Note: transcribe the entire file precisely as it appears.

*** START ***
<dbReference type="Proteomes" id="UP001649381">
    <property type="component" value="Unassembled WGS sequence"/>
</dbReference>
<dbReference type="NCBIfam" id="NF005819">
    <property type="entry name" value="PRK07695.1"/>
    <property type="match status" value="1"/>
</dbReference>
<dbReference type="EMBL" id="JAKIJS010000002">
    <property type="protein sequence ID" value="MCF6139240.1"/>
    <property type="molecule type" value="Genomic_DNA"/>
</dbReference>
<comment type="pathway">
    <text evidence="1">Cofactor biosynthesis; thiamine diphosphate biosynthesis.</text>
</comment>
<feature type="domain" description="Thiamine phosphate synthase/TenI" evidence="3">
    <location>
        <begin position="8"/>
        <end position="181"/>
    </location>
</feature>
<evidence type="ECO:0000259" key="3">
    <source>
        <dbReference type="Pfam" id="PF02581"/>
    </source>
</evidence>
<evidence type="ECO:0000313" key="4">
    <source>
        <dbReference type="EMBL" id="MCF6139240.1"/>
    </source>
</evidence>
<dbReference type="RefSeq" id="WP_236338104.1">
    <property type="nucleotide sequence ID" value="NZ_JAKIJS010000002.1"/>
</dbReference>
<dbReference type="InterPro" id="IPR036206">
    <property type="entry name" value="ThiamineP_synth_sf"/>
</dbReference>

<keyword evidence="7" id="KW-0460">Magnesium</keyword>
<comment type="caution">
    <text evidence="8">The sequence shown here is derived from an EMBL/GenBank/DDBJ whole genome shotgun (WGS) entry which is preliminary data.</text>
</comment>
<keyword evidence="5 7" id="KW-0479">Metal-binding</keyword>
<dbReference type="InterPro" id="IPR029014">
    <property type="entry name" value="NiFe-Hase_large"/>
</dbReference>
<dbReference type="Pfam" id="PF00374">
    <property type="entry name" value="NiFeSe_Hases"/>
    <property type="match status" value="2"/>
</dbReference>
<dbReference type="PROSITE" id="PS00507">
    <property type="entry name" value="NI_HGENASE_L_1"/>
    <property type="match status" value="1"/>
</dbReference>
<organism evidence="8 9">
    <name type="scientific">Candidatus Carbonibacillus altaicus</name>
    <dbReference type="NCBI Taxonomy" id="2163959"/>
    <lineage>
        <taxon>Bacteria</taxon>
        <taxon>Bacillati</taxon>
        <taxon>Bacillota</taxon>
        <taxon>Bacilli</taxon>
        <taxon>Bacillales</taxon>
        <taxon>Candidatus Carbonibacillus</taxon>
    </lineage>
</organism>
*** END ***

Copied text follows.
<dbReference type="Proteomes" id="UP001649381">
    <property type="component" value="Unassembled WGS sequence"/>
</dbReference>
<dbReference type="NCBIfam" id="NF005819">
    <property type="entry name" value="PRK07695.1"/>
    <property type="match status" value="1"/>
</dbReference>
<dbReference type="EMBL" id="JAKIJS010000002">
    <property type="protein sequence ID" value="MCF6139240.1"/>
    <property type="molecule type" value="Genomic_DNA"/>
</dbReference>
<comment type="pathway">
    <text evidence="1">Cofactor biosynthesis; thiamine diphosphate biosynthesis.</text>
</comment>
<feature type="domain" description="Thiamine phosphate synthase/TenI" evidence="3">
    <location>
        <begin position="8"/>
        <end position="181"/>
    </location>
</feature>
<evidence type="ECO:0000259" key="3">
    <source>
        <dbReference type="Pfam" id="PF02581"/>
    </source>
</evidence>
<evidence type="ECO:0000313" key="4">
    <source>
        <dbReference type="EMBL" id="MCF6139240.1"/>
    </source>
</evidence>
<dbReference type="RefSeq" id="WP_236338104.1">
    <property type="nucleotide sequence ID" value="NZ_JAKIJS010000002.1"/>
</dbReference>
<dbReference type="InterPro" id="IPR036206">
    <property type="entry name" value="ThiamineP_synth_sf"/>
</dbReference>

<keyword evidence="7" id="KW-0460">Magnesium</keyword>
<comment type="caution">
    <text evidence="8">The sequence shown here is derived from an EMBL/GenBank/DDBJ whole genome shotgun (WGS) entry which is preliminary data.</text>
</comment>
<keyword evidence="5 7" id="KW-0479">Metal-binding</keyword>
<dbReference type="InterPro" id="IPR029014">
    <property type="entry name" value="NiFe-Hase_large"/>
</dbReference>
<dbReference type="Pfam" id="PF00374">
    <property type="entry name" value="NiFeSe_Hases"/>
    <property type="match status" value="2"/>
</dbReference>
<dbReference type="PROSITE" id="PS00507">
    <property type="entry name" value="NI_HGENASE_L_1"/>
    <property type="match status" value="1"/>
</dbReference>
<organism evidence="8 9">
    <name type="scientific">Candidatus Carbonibacillus altaicus</name>
    <dbReference type="NCBI Taxonomy" id="2163959"/>
    <lineage>
        <taxon>Bacteria</taxon>
        <taxon>Bacillati</taxon>
        <taxon>Bacillota</taxon>
        <taxon>Bacilli</taxon>
        <taxon>Bacillales</taxon>
        <taxon>Candidatus Carbonibacillus</taxon>
    </lineage>
</organism>